Questions the Effectiveness of School Dress Codes

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Introduction

In recent years, students and parents alike have questioned the effectiveness of school dress codes and noticed the negative ramifications these codes have on women and people of color. Traditional dress codes usually prohibit certain categories of clothes, such as gang attire, but some schools may enforce uniform codes ranging from “jeans and a white t-shirt to blazers and skirts” (Gilbert 1999, p.1) According to University of Memphis Law and Leadership professor Nathan L. Essex (2004), school officials first implemented dress codes banning gang attire as a way to ensure a “safe learning environment” and “protect the health and safety of students” (p. 33). In fact, school dress code supporters often argue that dress codes promote school safety. However, David Brunsma, a University of Missouri sociology professor, points out that “there is much to be done” in research assessing “the effectiveness of school uniform on student behavior” (Boutelle, 2008, 1).

Today, school administrators encourage dress codes as a way to promote school unity and “improve the quality of education” within classrooms (Wilson, 1998, p.1). However, many students seldom experience a dress code policy’s positive effects. In fact, dress codes often reinforce negative stereotypes and unintentionally discriminate against some students by banning clothing mostly worn by minorities and women, leading to unequal learning opportunities for oppressed students. According to University of Illinois master’s student in education, Alyssa Pavlakis, and Department of Education assistant professor, Rachel Roegman (2018), racially and socially biased dress codes make minority groups more likely to face repercussions for breaking dress code than their white or male counterparts (p. 55). By enforcing biased dress codes, schools limit the education of oppressed groups through suspension, as well as by forcing offending students to change rather than go to class (Pavlakis and Roegman, 2018, p. 57). Although administrators originally implemented school dress codes to benefit students, several studies show that many common dress codes perpetuate negative social and cultural stereotypes against oppressed groups, including women and people of color. Therefore, schools should opt for more relaxed dress code policies and acknowledge any social biases that might cause teachers and administrators to unjustly discriminate against oppressed groups.

Racism and Criminalization of People of Color

An important factor one must consider when analyzing the effects of student dress codes is the racism embedded within dress code policies. In an observational study analyzing the relationship between race and disciplinary actions for dress code violations in Lincoln High School, University of Illinois researchers found that non-white females were at least two times as likely to be coded for a dress code violation than white females, despite both white and non-white females breaking code at similar rates (Pavlakis & Roegman, 2018, p. 55). Similarly, over 15% of multiracial males—as opposed to less than 5% of white males—faced discipline after breaking dress code, despite breaking dress codes against head coverings half as much as their white counterparts (Pavlakis & Roegman, 2018, p.55). These results demonstrate that despite having similar rates of dress code infractions as white students, students of color were more likely to face discipline for dress code violations because of school personnel’s biases against clothing commonly worn by students of color, like do-rags. Lincoln High School administrators argued that their dress code against head coverings was set to prohibit clothing that would “prevent security personnel from recognizing” problematic or dangerous students (Pavlakis & Roegman, 2018, p. 57). However, Pavlakis and Roegman’s research shows that inconsistent enforcement of this rule reinforces stereotypes depicting males of color as “potential threats” who need “to be watched over and disciplined” for wearing do-rags covering “nothing but [their] haircut,” whereas white males receive no discipline for violating the same rule by wearing hoods or hats (Pavlakis & Roegman, 2018, p. 57).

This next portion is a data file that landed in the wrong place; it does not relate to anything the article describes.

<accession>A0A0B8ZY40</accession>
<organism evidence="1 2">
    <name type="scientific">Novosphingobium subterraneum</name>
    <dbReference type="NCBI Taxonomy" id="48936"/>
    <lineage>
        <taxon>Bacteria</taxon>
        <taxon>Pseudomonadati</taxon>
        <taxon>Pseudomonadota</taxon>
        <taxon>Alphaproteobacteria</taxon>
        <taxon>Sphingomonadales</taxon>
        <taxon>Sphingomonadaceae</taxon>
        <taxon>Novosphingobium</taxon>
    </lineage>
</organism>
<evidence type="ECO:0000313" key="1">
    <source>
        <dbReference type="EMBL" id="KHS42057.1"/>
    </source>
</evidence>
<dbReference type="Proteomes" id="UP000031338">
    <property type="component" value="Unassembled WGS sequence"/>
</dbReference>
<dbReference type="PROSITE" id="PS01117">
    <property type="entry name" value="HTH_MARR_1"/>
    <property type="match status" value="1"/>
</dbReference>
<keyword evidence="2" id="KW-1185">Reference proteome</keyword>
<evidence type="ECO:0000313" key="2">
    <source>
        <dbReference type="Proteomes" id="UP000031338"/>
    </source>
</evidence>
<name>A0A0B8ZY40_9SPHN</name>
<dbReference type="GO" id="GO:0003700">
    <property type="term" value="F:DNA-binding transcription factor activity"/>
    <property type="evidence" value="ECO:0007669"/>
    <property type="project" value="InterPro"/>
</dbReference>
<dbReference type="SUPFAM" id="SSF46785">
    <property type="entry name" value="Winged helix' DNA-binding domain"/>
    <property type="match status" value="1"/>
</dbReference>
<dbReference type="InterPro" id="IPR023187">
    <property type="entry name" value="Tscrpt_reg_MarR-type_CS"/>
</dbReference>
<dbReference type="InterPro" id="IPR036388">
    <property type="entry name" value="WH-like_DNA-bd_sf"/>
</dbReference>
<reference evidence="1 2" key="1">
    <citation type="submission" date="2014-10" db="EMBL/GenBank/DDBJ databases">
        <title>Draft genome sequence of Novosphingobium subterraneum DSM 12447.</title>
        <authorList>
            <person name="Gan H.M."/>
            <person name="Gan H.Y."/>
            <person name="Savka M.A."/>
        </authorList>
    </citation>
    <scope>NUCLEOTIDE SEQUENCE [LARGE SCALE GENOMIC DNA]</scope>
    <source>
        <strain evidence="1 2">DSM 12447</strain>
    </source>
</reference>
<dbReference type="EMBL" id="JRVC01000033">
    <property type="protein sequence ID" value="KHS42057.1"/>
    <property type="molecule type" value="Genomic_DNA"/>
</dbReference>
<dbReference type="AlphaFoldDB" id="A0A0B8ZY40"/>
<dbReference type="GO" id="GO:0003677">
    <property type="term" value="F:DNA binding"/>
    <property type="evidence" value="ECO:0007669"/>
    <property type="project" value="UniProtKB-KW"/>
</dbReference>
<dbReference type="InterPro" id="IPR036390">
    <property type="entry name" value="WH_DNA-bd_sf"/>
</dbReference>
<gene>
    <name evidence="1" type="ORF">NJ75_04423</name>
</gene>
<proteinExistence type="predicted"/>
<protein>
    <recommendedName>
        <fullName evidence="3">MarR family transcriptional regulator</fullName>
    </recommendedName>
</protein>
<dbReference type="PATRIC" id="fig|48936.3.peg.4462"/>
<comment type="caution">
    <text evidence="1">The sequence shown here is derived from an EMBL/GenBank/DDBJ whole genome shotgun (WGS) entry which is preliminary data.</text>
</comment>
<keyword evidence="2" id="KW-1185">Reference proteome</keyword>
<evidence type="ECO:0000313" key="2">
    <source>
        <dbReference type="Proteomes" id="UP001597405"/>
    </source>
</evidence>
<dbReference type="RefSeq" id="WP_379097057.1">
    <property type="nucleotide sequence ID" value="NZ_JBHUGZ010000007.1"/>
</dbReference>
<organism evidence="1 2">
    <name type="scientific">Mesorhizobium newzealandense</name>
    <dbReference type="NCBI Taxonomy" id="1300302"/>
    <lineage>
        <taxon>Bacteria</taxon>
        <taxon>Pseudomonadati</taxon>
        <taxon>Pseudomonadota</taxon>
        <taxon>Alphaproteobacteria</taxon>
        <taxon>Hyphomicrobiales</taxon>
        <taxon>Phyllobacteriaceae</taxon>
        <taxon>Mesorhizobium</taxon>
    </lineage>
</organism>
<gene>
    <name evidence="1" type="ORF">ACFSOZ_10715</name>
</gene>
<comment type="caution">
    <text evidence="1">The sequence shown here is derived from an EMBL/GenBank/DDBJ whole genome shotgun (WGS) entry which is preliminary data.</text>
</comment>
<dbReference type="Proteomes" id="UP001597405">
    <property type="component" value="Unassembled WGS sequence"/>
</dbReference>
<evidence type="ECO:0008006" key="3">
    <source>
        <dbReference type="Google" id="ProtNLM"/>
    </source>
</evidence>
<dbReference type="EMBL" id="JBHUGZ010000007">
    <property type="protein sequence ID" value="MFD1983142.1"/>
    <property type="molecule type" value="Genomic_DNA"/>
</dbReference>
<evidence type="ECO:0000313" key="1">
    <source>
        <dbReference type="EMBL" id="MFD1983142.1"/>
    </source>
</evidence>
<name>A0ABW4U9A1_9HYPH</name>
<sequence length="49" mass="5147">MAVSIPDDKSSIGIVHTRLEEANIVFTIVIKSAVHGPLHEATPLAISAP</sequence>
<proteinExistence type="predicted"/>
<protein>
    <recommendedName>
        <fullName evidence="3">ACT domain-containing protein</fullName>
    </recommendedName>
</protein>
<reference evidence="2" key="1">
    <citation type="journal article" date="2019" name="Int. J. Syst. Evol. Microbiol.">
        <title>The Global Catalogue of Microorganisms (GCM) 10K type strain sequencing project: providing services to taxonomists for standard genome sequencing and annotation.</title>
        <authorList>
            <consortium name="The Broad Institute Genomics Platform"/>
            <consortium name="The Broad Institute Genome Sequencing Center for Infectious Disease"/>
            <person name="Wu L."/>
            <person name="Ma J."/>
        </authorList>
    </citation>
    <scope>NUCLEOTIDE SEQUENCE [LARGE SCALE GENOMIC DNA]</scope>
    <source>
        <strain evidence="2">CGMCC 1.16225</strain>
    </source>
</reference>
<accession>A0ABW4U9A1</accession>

Racist and inconsistent dress code policies like those in Lincoln High School often result from vague descriptions of inappropriate dress within policies. For example, the Duncanville School District in Texas prohibits “startling,” “unusual,” or “disruptive” dress and grooming within schools, leaving students to question what constitutes startling or unusual dress (Essex, 2004, p. 34). Confusing policies like those in Duncanville lead to discrimination against people of color in traditional hairstyles, such as when a Massachusetts school district removed two African-American students from their sports teams and forbid them from attending prom because the district deemed the students’ braided hair “unnatural,” (“Are…Dress Codes Fair?,” 2019, p. 5). When enforcing “broad and nebulous” dress code policies, teachers and administrators often characterize common clothing and hairstyles people of color wear, such as headwraps or braids, as “unusual,” therefore reinforcing the negative connotations associated with African-American culture, and with people of color themselves (Essex, 2004, p. 34) (“Are… Dress Codes Fair?,” 2019, p. 2). In order to end racist dress codes’ harmful repercussions, Georgia State University postdoctoral researcher Rouhollah Aghasaleh (2018) suggests “subversive repetition,” which urges teachers and school administrators to acknowledge and resist the biases causing them to discriminate against students (p. 1).